For a fellow who had travelled so far and seen as much as he did, he was still awestruck the first time he encountered the Rocky Mountains up close and personal. It would have been the mid-70s, shortly after we moved to Leduc from New Brunswick. Friends from Down East came out with us, and I remember staying at one of the Lodges in town, Marmot I think. We drove around, and saw a bear in the ditch, and rode the tram to the top of Whistler. I would have been perhaps 7 or 8 years old, and I liked Jasper a lot.
Not nearly as much as Dad did, though.
After a conference at Jasper Park Lodge that included tours of some area highlights, he began to speak of Maligne Canyon as the place he wanted his ashes scattered when he went on to his great reward, originally from helicopter. Later on that detail was left behind, but the place always remained the same. It's a beautiful area, carved out of the rock, rugged but accessible, peaceful but noisy at the same time.
Mum, and Tara and Jerry and the four of us traipsed into the canyon Saturday afternoon, myself carrying a blue shoulder bag with the container of Dad's ashes in it. You could not have asked for a better day, cool in the shade and traces of snow on the ground in places but a sun so warm it threatened to burn. The parking lot was about half full, and the trail congested in places, but the further on we went, the fewer hikers we saw.
Mum and Tara were happy to let me scout out what might be a good spot to send Dad on his final journey; I'd been there before and had a rough idea what I had in mind. My preference was to be over the water, so as not to leave him on the banks, and preferably distinctive enough to find on a return visit. A number of sites were considered and discarded for being too open, too busy, too dry, not...right.
The 4th Bridge isn't really part of the trail, it is a viewpoint that dead ends against a cliff face, and the trail to it descends from a large rock formation that actually serves to shield the bridge from hikers approaching from upstream. Mum and Tara agreed this would be a good spot.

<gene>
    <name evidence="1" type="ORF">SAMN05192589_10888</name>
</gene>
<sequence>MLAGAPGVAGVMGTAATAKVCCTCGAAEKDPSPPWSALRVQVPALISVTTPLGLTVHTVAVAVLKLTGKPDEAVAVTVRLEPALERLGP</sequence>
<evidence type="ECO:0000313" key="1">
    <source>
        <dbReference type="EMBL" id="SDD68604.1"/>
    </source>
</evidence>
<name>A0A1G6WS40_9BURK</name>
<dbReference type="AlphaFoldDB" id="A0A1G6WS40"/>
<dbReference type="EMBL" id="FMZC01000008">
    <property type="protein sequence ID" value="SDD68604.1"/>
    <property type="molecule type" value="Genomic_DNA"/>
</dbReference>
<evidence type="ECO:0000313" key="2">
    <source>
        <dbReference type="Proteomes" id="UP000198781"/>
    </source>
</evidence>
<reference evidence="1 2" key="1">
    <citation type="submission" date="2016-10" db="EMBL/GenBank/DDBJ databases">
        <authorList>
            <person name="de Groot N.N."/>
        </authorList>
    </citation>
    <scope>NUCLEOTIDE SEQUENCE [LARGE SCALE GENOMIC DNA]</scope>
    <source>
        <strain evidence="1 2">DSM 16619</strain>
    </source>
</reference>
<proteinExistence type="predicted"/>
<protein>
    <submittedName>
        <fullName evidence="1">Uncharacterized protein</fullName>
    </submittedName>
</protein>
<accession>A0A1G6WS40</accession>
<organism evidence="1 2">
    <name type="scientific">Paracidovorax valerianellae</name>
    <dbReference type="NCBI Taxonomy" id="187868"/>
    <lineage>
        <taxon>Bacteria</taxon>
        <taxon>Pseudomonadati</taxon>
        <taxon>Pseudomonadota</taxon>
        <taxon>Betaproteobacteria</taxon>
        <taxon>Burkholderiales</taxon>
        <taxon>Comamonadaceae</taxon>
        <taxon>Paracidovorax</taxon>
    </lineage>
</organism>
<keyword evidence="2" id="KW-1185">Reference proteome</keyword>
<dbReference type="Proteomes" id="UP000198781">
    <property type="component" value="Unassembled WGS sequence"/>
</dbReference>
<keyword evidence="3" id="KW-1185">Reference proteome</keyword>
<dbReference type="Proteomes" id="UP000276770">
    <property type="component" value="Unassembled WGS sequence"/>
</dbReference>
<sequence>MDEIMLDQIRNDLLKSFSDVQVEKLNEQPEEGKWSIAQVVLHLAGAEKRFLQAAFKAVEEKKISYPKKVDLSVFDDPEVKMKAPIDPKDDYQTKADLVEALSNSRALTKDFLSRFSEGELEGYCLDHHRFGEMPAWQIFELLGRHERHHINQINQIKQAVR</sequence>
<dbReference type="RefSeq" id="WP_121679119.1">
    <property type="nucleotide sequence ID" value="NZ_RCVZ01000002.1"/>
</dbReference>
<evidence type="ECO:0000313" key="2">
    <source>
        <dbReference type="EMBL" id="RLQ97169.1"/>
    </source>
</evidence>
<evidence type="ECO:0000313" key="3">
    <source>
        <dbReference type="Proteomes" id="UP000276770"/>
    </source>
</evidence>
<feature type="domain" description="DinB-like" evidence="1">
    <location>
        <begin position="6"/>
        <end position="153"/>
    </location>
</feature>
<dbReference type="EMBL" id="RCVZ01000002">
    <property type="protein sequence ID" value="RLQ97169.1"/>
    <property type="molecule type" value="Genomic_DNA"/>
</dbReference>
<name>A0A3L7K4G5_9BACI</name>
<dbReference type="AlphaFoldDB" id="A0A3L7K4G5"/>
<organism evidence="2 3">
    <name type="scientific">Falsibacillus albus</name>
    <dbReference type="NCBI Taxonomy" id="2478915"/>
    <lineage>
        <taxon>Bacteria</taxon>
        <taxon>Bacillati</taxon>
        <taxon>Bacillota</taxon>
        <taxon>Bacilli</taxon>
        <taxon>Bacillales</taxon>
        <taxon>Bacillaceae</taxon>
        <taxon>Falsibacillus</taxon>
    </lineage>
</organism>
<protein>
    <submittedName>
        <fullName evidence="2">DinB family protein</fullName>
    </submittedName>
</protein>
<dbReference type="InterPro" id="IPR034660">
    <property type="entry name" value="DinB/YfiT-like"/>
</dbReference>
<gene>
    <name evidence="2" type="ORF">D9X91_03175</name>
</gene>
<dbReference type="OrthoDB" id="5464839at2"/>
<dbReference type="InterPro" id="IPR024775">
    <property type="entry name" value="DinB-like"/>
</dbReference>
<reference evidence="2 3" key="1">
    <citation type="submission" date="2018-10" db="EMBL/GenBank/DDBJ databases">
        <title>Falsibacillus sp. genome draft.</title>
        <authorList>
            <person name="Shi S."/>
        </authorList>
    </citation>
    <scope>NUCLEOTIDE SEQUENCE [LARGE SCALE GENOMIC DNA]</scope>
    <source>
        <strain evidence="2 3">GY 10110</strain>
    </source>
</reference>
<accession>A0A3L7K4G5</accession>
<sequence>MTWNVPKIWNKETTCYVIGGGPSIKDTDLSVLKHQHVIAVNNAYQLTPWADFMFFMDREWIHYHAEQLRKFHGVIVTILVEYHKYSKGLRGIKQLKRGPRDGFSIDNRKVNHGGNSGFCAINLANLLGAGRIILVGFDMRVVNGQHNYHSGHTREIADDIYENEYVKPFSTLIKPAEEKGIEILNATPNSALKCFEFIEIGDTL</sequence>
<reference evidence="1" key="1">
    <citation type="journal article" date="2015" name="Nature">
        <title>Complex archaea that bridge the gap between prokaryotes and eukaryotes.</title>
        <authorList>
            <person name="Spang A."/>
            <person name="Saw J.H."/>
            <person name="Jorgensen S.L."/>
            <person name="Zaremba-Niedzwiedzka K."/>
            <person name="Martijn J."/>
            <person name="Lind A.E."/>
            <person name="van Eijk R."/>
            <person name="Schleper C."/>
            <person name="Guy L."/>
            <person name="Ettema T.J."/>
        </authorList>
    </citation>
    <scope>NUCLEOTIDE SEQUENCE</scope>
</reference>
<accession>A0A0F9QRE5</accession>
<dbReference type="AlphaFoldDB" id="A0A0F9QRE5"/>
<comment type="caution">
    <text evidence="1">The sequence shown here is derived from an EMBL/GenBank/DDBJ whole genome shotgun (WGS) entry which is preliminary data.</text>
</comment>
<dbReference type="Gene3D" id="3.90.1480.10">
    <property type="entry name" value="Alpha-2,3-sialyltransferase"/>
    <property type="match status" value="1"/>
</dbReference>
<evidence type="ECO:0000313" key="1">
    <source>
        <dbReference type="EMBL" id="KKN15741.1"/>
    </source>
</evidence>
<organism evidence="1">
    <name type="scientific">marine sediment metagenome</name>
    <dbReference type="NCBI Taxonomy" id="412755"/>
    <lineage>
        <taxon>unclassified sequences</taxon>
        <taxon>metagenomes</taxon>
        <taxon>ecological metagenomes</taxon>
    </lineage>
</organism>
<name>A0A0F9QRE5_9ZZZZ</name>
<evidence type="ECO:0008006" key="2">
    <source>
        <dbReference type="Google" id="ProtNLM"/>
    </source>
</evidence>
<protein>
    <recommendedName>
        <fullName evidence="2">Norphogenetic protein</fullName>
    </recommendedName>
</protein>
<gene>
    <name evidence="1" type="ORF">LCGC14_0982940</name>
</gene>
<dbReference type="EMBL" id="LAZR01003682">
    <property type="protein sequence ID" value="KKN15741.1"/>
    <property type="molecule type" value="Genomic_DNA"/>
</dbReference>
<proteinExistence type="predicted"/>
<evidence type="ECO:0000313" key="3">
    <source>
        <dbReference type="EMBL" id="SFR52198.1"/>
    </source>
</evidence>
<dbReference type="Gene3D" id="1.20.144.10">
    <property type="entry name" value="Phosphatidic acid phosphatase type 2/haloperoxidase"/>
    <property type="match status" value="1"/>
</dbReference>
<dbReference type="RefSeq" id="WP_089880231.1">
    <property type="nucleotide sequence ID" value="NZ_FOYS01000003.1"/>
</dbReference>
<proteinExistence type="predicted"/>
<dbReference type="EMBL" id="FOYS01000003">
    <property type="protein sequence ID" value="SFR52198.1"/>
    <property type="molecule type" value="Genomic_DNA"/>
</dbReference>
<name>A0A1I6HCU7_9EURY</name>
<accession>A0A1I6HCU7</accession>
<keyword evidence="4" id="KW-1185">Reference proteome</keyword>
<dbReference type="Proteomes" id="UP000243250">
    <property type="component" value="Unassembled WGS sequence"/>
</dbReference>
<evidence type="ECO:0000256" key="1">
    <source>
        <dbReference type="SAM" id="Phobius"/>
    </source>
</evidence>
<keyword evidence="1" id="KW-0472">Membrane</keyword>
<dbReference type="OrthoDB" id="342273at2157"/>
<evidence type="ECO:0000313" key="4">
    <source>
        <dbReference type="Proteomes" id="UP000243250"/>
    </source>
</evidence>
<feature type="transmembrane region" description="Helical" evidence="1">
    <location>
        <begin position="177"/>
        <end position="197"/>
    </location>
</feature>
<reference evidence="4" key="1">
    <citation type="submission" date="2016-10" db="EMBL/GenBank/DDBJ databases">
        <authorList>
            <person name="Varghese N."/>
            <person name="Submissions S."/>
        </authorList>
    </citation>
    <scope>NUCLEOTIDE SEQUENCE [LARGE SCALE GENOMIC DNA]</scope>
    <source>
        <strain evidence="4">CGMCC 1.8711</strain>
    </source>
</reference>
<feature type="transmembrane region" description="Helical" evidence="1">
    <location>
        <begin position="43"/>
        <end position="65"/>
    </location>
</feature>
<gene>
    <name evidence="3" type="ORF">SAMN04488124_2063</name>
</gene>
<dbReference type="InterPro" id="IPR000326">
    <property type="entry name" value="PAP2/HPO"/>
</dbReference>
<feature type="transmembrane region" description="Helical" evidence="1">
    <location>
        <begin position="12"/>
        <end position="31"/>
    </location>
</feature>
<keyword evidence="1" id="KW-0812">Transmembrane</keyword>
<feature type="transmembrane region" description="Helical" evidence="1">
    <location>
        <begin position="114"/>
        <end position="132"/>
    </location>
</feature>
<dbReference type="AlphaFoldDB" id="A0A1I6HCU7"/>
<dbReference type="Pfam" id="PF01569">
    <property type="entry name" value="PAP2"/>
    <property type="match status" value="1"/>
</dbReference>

The act itself was slightly more complex than I had anticipated: the scattering vessel contained a thick plastic bag with Dad's ashes, which we needed to remove, open, and then pour back into the tube itself. The operation had a regrettable lack of elegance, but we still managed to maintain a modicum of respect.
Mum was sitting on a rock by the foot of the bridge, and I asked if she was all right. She nodded. "It's a little hard," she said, her voice thick. "The last goodbye..."
The return journey to the parking lot felt longer than the descent to the 4th Bridge, despite having left so much there, but I'm not sure how much that had to do with physical exertion. We had a beer on the deck next to the river, and let the sun, and each other, remind us how good it is to be alive, even in grief.
I like the idea of Dad's ashes entering the water, racing downstream to the river, to the sea, to the clouds, and perhaps returning to earth in drops of rain. I like the idea that he will end up everywhere and nowhere, that his final journey will never actually end, and that he will never be too far away.
Even without a marker bearing his name, I am glad we have a place we can go to remember and commemorate him. And I told the girls to pay attention, because when my time comes, this is how I would like my earthly remains returned to the Earth, and hopefully 4th Bridge will not be too far away.